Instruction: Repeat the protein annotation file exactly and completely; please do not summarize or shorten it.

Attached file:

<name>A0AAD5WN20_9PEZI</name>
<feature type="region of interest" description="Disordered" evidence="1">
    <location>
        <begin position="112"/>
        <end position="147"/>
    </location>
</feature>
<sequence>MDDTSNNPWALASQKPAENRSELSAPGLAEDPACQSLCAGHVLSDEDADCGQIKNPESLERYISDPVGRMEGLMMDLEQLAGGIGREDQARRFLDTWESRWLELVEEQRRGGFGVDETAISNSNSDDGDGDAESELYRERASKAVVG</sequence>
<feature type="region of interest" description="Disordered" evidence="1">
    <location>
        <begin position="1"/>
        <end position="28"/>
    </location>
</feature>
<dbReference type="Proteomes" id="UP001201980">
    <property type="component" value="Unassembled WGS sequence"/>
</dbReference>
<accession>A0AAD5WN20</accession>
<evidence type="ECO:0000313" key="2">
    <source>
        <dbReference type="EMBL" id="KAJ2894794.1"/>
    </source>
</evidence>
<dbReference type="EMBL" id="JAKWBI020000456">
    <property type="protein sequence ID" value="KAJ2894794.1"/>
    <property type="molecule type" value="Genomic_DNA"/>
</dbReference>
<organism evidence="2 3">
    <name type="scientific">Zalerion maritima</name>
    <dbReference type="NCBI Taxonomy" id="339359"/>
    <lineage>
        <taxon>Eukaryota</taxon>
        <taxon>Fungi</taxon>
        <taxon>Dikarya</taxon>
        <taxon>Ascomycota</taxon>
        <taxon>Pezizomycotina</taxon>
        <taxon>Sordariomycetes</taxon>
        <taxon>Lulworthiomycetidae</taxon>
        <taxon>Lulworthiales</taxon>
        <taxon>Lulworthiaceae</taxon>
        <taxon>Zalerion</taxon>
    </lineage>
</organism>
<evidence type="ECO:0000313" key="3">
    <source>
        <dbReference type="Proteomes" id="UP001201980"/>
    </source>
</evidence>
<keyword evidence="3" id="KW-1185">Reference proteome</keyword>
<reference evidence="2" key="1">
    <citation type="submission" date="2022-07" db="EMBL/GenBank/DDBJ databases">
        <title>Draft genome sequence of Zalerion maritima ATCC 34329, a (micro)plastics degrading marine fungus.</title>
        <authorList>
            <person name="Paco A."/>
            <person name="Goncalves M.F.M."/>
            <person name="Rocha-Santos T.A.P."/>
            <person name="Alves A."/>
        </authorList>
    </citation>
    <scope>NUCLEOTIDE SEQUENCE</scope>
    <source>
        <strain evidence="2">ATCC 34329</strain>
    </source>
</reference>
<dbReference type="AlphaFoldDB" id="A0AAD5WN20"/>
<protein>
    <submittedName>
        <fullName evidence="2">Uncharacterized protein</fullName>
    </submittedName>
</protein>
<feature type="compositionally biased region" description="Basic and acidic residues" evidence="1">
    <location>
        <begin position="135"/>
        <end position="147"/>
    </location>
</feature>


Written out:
<name>A0AAD5WN20_9PEZI</name>
<feature type="region of interest" description="Disordered" evidence="1">
    <location>
        <begin position="112"/>
        <end position="147"/>
    </location>
</feature>
<sequence>MDDTSNNPWALASQKPAENRSELSAPGLAEDPACQSLCAGHVLSDEDADCGQIKNPESLERYISDPVGRMEGLMMDLEQLAGGIGREDQARRFLDTWESRWLELVEEQRRGGFGVDETAISNSNSDDGDGDAESELYRERASKAVVG</sequence>
<feature type="region of interest" description="Disordered" evidence="1">
    <location>
        <begin position="1"/>
        <end position="28"/>
    </location>
</feature>
<dbReference type="Proteomes" id="UP001201980">
    <property type="component" value="Unassembled WGS sequence"/>
</dbReference>
<accession>A0AAD5WN20</accession>
<evidence type="ECO:0000313" key="2">
    <source>
        <dbReference type="EMBL" id="KAJ2894794.1"/>
    </source>
</evidence>
<dbReference type="EMBL" id="JAKWBI020000456">
    <property type="protein sequence ID" value="KAJ2894794.1"/>
    <property type="molecule type" value="Genomic_DNA"/>
</dbReference>
<organism evidence="2 3">
    <name type="scientific">Zalerion maritima</name>
    <dbReference type="NCBI Taxonomy" id="339359"/>
    <lineage>
        <taxon>Eukaryota</taxon>
        <taxon>Fungi</taxon>
        <taxon>Dikarya</taxon>
        <taxon>Ascomycota</taxon>
        <taxon>Pezizomycotina</taxon>
        <taxon>Sordariomycetes</taxon>
        <taxon>Lulworthiomycetidae</taxon>
        <taxon>Lulworthiales</taxon>
        <taxon>Lulworthiaceae</taxon>
        <taxon>Zalerion</taxon>
    </lineage>
</organism>
<evidence type="ECO:0000313" key="3">
    <source>
        <dbReference type="Proteomes" id="UP001201980"/>
    </source>
</evidence>
<keyword evidence="3" id="KW-1185">Reference proteome</keyword>
<reference evidence="2" key="1">
    <citation type="submission" date="2022-07" db="EMBL/GenBank/DDBJ databases">
        <title>Draft genome sequence of Zalerion maritima ATCC 34329, a (micro)plastics degrading marine fungus.</title>
        <authorList>
            <person name="Paco A."/>
            <person name="Goncalves M.F.M."/>
            <person name="Rocha-Santos T.A.P."/>
            <person name="Alves A."/>
        </authorList>
    </citation>
    <scope>NUCLEOTIDE SEQUENCE</scope>
    <source>
        <strain evidence="2">ATCC 34329</strain>
    </source>
</reference>
<dbReference type="AlphaFoldDB" id="A0AAD5WN20"/>
<protein>
    <submittedName>
        <fullName evidence="2">Uncharacterized protein</fullName>
    </submittedName>
</protein>
<feature type="compositionally biased region" description="Basic and acidic residues" evidence="1">
    <location>
        <begin position="135"/>
        <end position="147"/>
    </location>
</feature>